Incident documentation/20141114-EventLogging

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Summary

Event volume grew beyond what EventLogging's database writer could handle, and not all events could get written to the database between 2014-11-14T01:00 and 2014-11-21T21:00

Timeline

2014-11-14T01:00
With the lightning deploy at that hour, changes got merged that increase the total count of messages from ~140 msg/s to ~220 msg/s during busy hours.
From now on, during hours with higher traffic (~10:00--24:00), the EventLogging database writer failed to bring all events to the database. Extrapolating from a few high volume schemas, it seems that during peak hours only about 70% of the events made it to the database.
Throughput monitoring on the EventLogging processors did not go off as it was configured for the event validation bottle-neck (which can handle more messages than the database bottle-neck).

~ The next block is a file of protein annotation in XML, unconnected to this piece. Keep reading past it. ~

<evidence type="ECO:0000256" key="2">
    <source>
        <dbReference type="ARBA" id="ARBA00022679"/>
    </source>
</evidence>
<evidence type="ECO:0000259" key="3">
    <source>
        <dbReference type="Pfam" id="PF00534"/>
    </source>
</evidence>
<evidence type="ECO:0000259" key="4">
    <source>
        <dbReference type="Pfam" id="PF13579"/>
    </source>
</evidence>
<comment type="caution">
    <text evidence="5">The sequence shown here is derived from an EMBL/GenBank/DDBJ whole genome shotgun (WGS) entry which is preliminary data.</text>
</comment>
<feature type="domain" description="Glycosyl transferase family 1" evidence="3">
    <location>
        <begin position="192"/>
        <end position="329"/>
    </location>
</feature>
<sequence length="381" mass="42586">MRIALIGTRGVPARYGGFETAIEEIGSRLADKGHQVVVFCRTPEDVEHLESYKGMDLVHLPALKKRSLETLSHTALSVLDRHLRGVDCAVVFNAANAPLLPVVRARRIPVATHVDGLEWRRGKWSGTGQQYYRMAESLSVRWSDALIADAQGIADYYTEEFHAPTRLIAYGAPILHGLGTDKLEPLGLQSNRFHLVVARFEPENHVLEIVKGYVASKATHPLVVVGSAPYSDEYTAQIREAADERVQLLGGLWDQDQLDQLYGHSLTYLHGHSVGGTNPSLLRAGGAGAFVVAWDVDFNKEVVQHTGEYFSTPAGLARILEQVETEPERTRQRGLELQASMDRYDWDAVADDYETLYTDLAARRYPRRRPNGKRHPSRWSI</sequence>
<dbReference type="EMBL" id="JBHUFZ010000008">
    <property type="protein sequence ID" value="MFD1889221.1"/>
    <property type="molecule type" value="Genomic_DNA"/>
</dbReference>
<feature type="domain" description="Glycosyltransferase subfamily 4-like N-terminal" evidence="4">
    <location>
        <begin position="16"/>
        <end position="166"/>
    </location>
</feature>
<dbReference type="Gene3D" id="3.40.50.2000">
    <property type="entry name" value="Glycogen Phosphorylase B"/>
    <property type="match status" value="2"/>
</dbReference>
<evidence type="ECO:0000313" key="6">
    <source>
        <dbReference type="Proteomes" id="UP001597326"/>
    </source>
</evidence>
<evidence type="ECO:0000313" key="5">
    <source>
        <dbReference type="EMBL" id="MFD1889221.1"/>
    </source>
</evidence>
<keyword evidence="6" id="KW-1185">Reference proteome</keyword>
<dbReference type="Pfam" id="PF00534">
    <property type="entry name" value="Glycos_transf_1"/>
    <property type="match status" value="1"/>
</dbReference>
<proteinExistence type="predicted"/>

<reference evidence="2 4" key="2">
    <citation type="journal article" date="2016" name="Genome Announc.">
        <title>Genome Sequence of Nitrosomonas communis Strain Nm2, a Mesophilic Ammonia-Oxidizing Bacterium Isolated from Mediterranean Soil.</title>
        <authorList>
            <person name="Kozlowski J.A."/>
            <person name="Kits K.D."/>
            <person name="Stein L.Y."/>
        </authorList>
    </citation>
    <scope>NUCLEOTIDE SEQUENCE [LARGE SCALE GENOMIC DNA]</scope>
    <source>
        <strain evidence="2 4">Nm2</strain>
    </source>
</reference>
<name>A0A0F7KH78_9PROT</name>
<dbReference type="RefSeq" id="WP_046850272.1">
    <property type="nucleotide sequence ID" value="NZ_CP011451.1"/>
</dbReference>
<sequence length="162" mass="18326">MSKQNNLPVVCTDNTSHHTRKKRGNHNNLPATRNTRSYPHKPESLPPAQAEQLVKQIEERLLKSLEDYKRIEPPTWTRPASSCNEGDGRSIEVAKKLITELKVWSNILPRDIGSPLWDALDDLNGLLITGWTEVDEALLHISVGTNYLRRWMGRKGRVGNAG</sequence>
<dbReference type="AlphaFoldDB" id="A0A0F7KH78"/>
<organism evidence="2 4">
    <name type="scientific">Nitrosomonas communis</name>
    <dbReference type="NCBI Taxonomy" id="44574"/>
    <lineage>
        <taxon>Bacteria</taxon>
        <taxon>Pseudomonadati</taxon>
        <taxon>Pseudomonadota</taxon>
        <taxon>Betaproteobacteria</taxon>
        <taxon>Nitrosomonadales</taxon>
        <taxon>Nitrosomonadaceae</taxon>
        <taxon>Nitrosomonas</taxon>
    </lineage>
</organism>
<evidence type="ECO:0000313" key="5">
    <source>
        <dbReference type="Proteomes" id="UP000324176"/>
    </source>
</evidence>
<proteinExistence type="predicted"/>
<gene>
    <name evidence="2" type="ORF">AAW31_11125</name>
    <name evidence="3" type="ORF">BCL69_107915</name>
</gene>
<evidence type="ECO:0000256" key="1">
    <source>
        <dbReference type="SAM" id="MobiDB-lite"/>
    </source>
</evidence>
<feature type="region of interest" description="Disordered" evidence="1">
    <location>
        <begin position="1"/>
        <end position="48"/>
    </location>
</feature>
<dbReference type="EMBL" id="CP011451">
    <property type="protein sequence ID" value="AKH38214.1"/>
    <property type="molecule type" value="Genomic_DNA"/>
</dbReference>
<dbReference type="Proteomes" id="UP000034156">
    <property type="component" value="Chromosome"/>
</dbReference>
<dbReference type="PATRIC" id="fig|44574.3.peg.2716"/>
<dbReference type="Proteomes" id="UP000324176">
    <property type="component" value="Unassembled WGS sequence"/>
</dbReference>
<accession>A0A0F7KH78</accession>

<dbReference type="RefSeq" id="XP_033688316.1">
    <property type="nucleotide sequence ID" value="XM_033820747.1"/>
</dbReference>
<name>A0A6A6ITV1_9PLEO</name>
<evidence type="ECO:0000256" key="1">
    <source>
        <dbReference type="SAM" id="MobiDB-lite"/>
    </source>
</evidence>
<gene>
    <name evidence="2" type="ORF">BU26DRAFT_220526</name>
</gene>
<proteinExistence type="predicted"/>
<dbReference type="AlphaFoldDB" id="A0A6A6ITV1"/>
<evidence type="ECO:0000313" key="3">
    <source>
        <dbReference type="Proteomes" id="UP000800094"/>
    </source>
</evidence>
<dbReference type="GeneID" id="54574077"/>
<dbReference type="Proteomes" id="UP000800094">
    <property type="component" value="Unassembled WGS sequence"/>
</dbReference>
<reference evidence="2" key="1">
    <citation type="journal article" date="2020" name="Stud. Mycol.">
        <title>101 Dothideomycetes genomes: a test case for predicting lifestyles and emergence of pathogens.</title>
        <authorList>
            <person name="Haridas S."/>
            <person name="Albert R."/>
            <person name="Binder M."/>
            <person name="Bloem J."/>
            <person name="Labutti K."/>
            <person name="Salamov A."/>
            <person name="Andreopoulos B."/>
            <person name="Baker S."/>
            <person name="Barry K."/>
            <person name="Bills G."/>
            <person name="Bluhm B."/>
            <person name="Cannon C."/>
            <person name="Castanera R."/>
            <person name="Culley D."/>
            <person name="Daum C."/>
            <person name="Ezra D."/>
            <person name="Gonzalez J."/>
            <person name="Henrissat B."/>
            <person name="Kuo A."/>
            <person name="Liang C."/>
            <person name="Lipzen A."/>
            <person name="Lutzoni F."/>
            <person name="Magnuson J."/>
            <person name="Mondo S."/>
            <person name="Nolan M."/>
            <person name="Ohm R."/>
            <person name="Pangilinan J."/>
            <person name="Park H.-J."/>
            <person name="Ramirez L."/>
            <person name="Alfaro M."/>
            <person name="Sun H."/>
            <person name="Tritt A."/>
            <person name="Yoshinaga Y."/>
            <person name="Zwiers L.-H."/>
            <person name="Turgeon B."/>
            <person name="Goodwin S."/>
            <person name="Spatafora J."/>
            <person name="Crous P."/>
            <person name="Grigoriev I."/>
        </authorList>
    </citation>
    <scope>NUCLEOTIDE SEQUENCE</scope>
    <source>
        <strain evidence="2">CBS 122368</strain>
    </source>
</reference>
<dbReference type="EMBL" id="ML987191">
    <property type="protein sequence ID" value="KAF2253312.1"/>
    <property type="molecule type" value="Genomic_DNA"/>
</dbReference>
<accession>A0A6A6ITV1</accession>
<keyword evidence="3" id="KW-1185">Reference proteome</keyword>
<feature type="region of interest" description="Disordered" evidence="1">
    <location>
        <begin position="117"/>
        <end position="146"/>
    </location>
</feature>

2014-11-19T11:41
Gilles sent notice to the analytics mailing list about a suspicios decrease in MediaViewer actions.
2014-11-20T21:00
Ori deployed a fix for EventLogging's database writer.

Conclusions

  • Having multiple EventLogging issues at the same time does not help when trying to find root causes :-(
  • Teams are not to trust when asking whether or not an increase in numbers is expected. We need to be able to walk the deployment lists on our own and find out what code the teams deployed when and what numbers they should expect. This is frustrating, as it explodes the code base we need to understand and be able to cover.
  • Monitoring throughput only at EventLogging's “front-end” processors is not sufficient. We need monitoring that checks whether all events could get written to the database during peak hours.
  • We need to re-evaluate the monitoring thresholds for EventLogging's throughput monitoring. They are tuned to the volume that event validation can take. But here the bottle-neck of the database writer became relevant before the event validation bottle-neck became relevant.


Actionables

  • Status:    Done Make sure that log files exist for the affected period, so we can backfill.
  • Status:    Done Backfill the data.
  • Status:    In progress Implement monitoring that makes sure that the expected volume of events end up in the database.
  • Status:    Done Re-evaluate the throughput monitoring's thresholds.